I was blown away by Max Collier’s Mark of a Man (aka Carol Came First), reviewed here, so I came to this one with high expectations and was somewhat disappointed. Say When is a good read, just not the work of literature at the other one.
This one falls in the same categry as Sin Professor, reviewed here, the story of a college English prof who has a break down — call it mid-life crises or a rebellion against academic constraints.
Dr. Joseph Gorell, “Joe,” your average joe academic, wakes up one morning and is bored with his dreary life: he is in his late 30s, wakes up the same time every day, same wife in bed, same breakfast, same classes.
In his morning class, he discusses early newspapers as works of English lit, and comments on risque political cartoons showing fornication. This is a shocker! The department admin. has sat in and is not pleased and later scorns Joe. Joe is offended by this censorship, so the next day he talks about the origins of erotic fiction and drawings, and their use as political commentary. He also shows up unshaven and half drunk. He gets barred for the day from his classes.
As in the other book, I suspect whoever Collier was, he had experiece in academia, because his depiction of institutional politics rings true. Much like Orrie Hitt’s Taboo Thrills, reviewed here, Say When doubles as both lurid Midwood book and criticism of censorship, attitudes about sexual literature, and the oppression of expression. Collier sets out to expose the pettiness of administrations who claim to support “academic freedom” but are hypocrites.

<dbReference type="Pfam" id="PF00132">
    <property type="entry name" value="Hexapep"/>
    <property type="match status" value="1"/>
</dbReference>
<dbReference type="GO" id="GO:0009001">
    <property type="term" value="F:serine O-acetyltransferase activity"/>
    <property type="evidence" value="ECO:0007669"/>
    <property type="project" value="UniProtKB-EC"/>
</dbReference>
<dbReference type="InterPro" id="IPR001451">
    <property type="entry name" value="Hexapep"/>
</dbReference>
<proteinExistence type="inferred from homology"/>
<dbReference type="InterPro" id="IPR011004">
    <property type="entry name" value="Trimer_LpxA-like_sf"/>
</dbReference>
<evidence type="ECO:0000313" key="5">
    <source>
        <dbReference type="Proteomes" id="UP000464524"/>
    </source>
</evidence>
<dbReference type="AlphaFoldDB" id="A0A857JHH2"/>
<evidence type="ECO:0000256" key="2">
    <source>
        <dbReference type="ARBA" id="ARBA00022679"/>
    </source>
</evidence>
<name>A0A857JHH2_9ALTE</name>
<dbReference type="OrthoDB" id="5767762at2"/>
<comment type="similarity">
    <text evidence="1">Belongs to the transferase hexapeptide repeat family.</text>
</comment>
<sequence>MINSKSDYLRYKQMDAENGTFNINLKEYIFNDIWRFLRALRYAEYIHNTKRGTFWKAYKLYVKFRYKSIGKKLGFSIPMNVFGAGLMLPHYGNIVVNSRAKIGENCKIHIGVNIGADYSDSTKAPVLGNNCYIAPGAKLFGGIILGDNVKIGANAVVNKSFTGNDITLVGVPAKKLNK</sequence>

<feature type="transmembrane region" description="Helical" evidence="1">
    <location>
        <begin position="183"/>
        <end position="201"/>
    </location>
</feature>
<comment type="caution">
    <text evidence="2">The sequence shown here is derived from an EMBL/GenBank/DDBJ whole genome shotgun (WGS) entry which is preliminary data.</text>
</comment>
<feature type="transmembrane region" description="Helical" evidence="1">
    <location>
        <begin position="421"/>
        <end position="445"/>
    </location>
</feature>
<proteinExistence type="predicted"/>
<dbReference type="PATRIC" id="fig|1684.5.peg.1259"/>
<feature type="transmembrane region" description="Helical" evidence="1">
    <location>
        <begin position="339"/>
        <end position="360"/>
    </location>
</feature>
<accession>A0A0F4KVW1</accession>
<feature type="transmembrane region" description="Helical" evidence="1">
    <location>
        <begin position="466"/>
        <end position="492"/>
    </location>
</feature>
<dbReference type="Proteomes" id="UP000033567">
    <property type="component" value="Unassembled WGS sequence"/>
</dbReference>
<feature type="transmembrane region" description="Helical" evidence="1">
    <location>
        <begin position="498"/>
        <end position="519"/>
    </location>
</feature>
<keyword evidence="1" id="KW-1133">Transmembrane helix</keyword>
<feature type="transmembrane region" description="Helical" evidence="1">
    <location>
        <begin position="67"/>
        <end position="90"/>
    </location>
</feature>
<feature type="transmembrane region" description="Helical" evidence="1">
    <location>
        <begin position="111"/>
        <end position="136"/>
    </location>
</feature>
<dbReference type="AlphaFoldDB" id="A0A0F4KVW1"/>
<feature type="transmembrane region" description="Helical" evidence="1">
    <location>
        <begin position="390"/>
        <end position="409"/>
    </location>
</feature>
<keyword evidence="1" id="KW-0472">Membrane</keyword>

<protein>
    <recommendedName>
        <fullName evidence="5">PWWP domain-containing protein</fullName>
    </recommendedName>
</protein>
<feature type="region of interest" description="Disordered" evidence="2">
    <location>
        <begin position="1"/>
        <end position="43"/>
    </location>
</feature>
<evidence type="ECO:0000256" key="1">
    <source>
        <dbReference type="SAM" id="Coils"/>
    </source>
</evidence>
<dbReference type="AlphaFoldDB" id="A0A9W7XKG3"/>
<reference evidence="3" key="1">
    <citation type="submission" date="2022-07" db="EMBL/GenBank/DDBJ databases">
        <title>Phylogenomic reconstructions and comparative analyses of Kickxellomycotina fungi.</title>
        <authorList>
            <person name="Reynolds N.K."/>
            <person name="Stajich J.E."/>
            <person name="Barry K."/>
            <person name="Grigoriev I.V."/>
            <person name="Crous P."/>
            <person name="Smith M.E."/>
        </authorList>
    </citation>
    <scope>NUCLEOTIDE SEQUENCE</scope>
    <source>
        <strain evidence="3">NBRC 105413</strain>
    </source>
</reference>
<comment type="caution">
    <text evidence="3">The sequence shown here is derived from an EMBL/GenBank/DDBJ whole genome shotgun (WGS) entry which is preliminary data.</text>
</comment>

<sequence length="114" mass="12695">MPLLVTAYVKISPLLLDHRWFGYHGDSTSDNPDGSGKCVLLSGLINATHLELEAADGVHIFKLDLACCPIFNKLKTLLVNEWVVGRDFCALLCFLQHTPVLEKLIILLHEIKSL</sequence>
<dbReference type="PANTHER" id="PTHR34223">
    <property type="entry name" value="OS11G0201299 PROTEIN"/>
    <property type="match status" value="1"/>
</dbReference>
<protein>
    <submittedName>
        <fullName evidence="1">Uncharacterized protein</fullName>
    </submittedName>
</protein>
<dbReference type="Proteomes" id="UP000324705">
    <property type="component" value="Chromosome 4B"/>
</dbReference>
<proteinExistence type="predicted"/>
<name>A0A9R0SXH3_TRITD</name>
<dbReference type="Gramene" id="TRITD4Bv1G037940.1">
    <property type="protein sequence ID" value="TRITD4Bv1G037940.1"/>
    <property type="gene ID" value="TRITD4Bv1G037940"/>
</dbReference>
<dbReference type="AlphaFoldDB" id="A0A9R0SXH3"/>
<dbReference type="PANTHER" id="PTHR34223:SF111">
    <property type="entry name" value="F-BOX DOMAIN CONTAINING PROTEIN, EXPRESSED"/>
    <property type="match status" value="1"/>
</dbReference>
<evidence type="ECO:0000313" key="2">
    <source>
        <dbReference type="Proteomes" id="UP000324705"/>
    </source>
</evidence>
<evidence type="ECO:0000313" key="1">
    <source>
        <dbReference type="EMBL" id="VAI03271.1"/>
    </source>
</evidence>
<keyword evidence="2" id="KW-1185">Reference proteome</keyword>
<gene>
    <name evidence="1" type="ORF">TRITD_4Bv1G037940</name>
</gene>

Joe leaves his wife, rents a room, and sits down to write a novel about sex. He is banned from teaching, grows a beard, starts to drinks and womanize — there are two students, one a campus slut, the other an innocent; there is the woman he shares office space with and the woman who runs the boarding house. He juggles and sleeps with them all, feeling liberated.
The book cover is a bit misleading — indicating it is about a campus slut who collects men, when that character is a minor one. This is about Joe and his breakdown and escape from conformity.
Worth reading as a sleaze book and a Collier book.